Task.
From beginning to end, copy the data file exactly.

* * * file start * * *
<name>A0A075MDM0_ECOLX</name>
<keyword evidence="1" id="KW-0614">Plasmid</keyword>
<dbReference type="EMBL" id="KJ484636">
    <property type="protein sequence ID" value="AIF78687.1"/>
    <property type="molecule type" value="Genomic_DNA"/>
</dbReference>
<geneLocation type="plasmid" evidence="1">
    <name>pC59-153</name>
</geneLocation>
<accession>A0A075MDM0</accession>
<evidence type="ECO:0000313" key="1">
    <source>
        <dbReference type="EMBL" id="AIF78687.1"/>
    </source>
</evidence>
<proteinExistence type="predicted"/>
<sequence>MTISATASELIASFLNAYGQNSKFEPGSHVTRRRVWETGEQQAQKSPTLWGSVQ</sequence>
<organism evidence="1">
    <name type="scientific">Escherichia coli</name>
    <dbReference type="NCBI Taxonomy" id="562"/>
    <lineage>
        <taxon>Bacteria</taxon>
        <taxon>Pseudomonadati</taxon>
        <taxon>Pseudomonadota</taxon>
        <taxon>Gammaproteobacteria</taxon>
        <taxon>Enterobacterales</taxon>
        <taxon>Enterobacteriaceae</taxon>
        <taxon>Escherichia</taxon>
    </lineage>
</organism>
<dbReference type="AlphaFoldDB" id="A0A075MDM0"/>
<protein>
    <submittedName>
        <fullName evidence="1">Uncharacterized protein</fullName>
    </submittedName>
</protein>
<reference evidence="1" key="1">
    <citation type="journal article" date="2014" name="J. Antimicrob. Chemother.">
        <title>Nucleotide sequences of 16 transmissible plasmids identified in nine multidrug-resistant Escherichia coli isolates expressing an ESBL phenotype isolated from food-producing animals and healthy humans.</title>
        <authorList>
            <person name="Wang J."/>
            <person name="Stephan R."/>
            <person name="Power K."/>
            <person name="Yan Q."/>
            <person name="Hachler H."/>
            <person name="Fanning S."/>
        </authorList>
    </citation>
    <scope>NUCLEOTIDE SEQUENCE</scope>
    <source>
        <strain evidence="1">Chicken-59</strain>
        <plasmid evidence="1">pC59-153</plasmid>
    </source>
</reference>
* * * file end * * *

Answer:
<name>A0A075MDM0_ECOLX</name>
<keyword evidence="1" id="KW-0614">Plasmid</keyword>
<dbReference type="EMBL" id="KJ484636">
    <property type="protein sequence ID" value="AIF78687.1"/>
    <property type="molecule type" value="Genomic_DNA"/>
</dbReference>
<geneLocation type="plasmid" evidence="1">
    <name>pC59-153</name>
</geneLocation>
<accession>A0A075MDM0</accession>
<evidence type="ECO:0000313" key="1">
    <source>
        <dbReference type="EMBL" id="AIF78687.1"/>
    </source>
</evidence>
<proteinExistence type="predicted"/>
<sequence>MTISATASELIASFLNAYGQNSKFEPGSHVTRRRVWETGEQQAQKSPTLWGSVQ</sequence>
<organism evidence="1">
    <name type="scientific">Escherichia coli</name>
    <dbReference type="NCBI Taxonomy" id="562"/>
    <lineage>
        <taxon>Bacteria</taxon>
        <taxon>Pseudomonadati</taxon>
        <taxon>Pseudomonadota</taxon>
        <taxon>Gammaproteobacteria</taxon>
        <taxon>Enterobacterales</taxon>
        <taxon>Enterobacteriaceae</taxon>
        <taxon>Escherichia</taxon>
    </lineage>
</organism>
<dbReference type="AlphaFoldDB" id="A0A075MDM0"/>
<protein>
    <submittedName>
        <fullName evidence="1">Uncharacterized protein</fullName>
    </submittedName>
</protein>
<reference evidence="1" key="1">
    <citation type="journal article" date="2014" name="J. Antimicrob. Chemother.">
        <title>Nucleotide sequences of 16 transmissible plasmids identified in nine multidrug-resistant Escherichia coli isolates expressing an ESBL phenotype isolated from food-producing animals and healthy humans.</title>
        <authorList>
            <person name="Wang J."/>
            <person name="Stephan R."/>
            <person name="Power K."/>
            <person name="Yan Q."/>
            <person name="Hachler H."/>
            <person name="Fanning S."/>
        </authorList>
    </citation>
    <scope>NUCLEOTIDE SEQUENCE</scope>
    <source>
        <strain evidence="1">Chicken-59</strain>
        <plasmid evidence="1">pC59-153</plasmid>
    </source>
</reference>